Please! Don't Keep Shooting when you don't see an elk go down right away!
This of course applies to all big game hunting but especially to "cow elk". Anyone that has hunted these animals knows or should know how incredible tough and strong they are. Don't make the mistake of putting these animals in the size and strength category of a "white tail" or even a nice "muley". Don't expect that cow to just drop when you pull the trigger,don't be surprised she didn't even act like she was hit. These are big animals with a lot of meat and toughness on them. Even when hit in one or more of the vital regions these animals can sometimes travel exceptional distances and in many cases run until they literally run out of blood and drop,so don't assume you didn't hit that animal because it didn't drop.
I've seen too many times when guys start shooting at one animal it doesn't go down so they start shooting at another and so on and pretty soon you have a wounded elk bleeding to death,becoming coyote and raven food,it's a shame.
Some things to keep in the back of our minds should be to focus on one animal,this can be difficult especially if there are a lot of cows in herd. Bulls are a little easier to pick out and identify because of their antlers. But cow's tend to all look the same especially if there are a lot of them.
Focus on one animal and stay with that animal,if you feel like you got off a pretty good shot,you probably did and your prize is probably awaiting you just over that knob. If you're not sure if you hit her and you have a clear shot by all means shoot again but remember just because you
think you didn't hit her doesn't mean that you didn't. Don't keep the lead flying especially at multiple animals. Yea it sound's like basic common sense right but you would be surprised how many animals are shot and not recovered.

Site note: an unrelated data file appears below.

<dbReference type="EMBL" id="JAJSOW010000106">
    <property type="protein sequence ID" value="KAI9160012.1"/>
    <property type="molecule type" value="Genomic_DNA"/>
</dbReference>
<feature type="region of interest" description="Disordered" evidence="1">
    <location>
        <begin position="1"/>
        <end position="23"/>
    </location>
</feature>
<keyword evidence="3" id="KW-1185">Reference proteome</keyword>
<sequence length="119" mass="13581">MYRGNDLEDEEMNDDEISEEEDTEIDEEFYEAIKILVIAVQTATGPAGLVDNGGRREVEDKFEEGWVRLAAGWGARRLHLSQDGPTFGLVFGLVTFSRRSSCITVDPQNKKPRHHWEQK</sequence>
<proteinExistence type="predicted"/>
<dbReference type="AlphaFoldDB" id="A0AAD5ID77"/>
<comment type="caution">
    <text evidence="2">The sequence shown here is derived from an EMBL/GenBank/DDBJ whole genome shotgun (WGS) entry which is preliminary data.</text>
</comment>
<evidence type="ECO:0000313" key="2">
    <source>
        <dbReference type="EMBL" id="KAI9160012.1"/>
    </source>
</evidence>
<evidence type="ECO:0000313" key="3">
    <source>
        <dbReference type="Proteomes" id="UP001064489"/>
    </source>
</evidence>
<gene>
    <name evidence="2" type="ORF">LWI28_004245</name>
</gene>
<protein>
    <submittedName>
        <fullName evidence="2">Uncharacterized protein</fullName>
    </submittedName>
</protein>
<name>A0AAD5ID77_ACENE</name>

After the shooting stops, the dust settles and the excitement dies begin to look around, mark the tree or rock where you shot from,visualize where the animal was standing when you shot,mark that area in your mind. Give it a few minutes to process everything that just happened and this will also give an animal some time to bleed out and die. Walk up to the area the animal was standing when you shoot mark this area with some bright tape, mark the area where you last saw the animal, mark any blood spots on the ground,it's good to have plenty of marking when tracking an elk, this will also be very useful getting the animal packed out of there also when you must make multiple trips back to the truck (just remember to pick that tape up later).
Always put great effort into finding a wounded animal,we owe at least that much to these great animals. Too often you see some one that has shot at an animal do a quick once over where they thought the animal should be and when it's not there they go back to hunting or head back to the truck. You people know who I am talking about, not the way to be. Put in your time looking for those animals,sometimes that animal might be just on the next rise but you were too lazy to go that extra 200-300 yards. So that animal died for nothing and your freezer went empty-it happens.